The Interior Ministry’s general department of prisons yesterday cleared Ratanakkiri Provincial Prison chief Ngin Nel of any wrongdoing after he allowed a convicted former provincial police chief to leave prison and attend an ethnic Kreung festival without the permission of prosecutors.
Yoeung Baloung, currently serving 13 years in jail for his role in an illegal logging operation, was in a pickup truck that crashed into a motorbike in O’Chum district on Jan 15 not long after the inmate had been granted a two-hour leave of absence by Mr Nel.
The three men on the motorbike suffered broken legs and were treated in a Vietnamese hospital. While witnesses at the crash scene told the human rights group Adhoc that Mr Baloung was driving by himself at the time of the crash, provincial police concluded that the inmate’s nephew was driving with three passengers—Mr Baloung, his wife and a prison guard.
Liv Mauv, deputy director-general for prisons, said yesterday that a weeklong investigation had found that Mr Nel followed proper procedures when he allowed Mr Baloung to leave prison.
“I speak on behalf of the general department of prisons to state that we found Mr Nel not guilty [of any wrongdoing],” Mr Mauv said, adding that Mr Nel had followed the Interior Ministry regulations by calling provincial deputy governor Sok Nak to gain permission.
According to Mr Mauv, ministry regulations say prison directors can let inmates leave prison if given permission by a prosecutor or a provincial governor. A copy of the relevant regulations could not be obtained yesterday.
Mr Mauv said people should “admire” Mr Nel and his deputy Lath Loeuy for following the regulations, especially seeing as Mr Nel was on holiday on the day in question.
While Mr Nel could not be reached yesterday, Mr Nak said he applauded the prisons department findings.
“I am by his side because Mr Nel, and his deputy did not grant leave for the inmate…for a promised gift or bribe,” he said.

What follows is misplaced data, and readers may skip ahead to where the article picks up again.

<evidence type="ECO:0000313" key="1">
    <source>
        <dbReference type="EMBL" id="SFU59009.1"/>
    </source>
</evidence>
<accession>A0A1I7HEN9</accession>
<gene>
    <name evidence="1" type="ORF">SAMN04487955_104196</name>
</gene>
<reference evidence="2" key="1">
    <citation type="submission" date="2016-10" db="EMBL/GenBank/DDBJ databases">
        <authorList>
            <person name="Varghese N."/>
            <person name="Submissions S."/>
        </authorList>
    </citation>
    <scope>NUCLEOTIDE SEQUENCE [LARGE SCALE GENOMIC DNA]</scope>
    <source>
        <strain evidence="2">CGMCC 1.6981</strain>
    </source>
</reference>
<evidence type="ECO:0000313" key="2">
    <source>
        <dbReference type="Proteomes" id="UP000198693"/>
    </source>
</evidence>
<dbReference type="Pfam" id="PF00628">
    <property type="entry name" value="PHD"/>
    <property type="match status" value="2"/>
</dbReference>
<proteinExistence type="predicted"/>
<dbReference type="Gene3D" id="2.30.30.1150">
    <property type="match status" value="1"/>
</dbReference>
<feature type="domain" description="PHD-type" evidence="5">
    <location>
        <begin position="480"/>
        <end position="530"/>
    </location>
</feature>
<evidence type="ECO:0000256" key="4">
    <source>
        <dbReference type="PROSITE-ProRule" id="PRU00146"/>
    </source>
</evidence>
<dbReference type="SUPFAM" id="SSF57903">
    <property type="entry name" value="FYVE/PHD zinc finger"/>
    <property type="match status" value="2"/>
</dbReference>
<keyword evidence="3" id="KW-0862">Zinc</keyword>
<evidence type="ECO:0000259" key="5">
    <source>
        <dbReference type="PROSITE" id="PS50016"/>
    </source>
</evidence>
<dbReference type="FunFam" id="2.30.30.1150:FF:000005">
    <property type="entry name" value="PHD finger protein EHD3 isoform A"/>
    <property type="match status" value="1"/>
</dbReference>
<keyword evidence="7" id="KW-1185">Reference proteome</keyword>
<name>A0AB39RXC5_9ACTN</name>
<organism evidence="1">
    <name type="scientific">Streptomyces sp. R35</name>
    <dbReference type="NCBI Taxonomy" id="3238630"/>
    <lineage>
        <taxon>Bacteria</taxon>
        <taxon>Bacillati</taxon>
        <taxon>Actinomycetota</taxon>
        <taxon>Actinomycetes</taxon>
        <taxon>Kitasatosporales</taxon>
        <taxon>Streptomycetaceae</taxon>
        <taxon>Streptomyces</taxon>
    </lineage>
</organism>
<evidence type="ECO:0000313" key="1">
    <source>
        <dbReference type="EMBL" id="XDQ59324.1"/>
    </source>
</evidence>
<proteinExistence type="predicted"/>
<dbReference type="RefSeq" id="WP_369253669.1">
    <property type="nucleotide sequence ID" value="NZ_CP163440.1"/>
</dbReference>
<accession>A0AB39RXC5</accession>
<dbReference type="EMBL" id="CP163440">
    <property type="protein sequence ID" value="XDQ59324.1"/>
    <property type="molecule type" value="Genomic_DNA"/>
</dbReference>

But Mr Nak also said that he did not believe any regulations allowed governors like himself to grant leave for inmates.
Community Legal Education Center lawyer Yin Savath agreed, saying that decisions to grant prisoners leave from prison must be made by a judicial officer.
“He is a convicted inmate. Permission for him to leave must be made in a written letter required by law. And the decision must be made by the court rather then provincial governors,” Mr Savath said.
“Although there was a prison guard reportedly sent to guard this inmate, the case still proves the prison’s carelessness. This inmate is…in prison for serious crimes, and he was formerly provincial police chief—a powerful position.
“There should have been more prison guards and police to drive the car and guard him. It is a bad example for prisons nationwide because of these bad practices.”
Pen Bonnar, provincial coordinator for the human rights group Adhoc, said yesterday that it did not make sense that a prisoner could be granted leave without generating written records.
“Written letters would clearly show the date of issuance orders to prove the leave was granted …legally,” Mr Bonnar said. “It is easy to recreate a scene when [evidence] is just based on verbal communication by telephone.”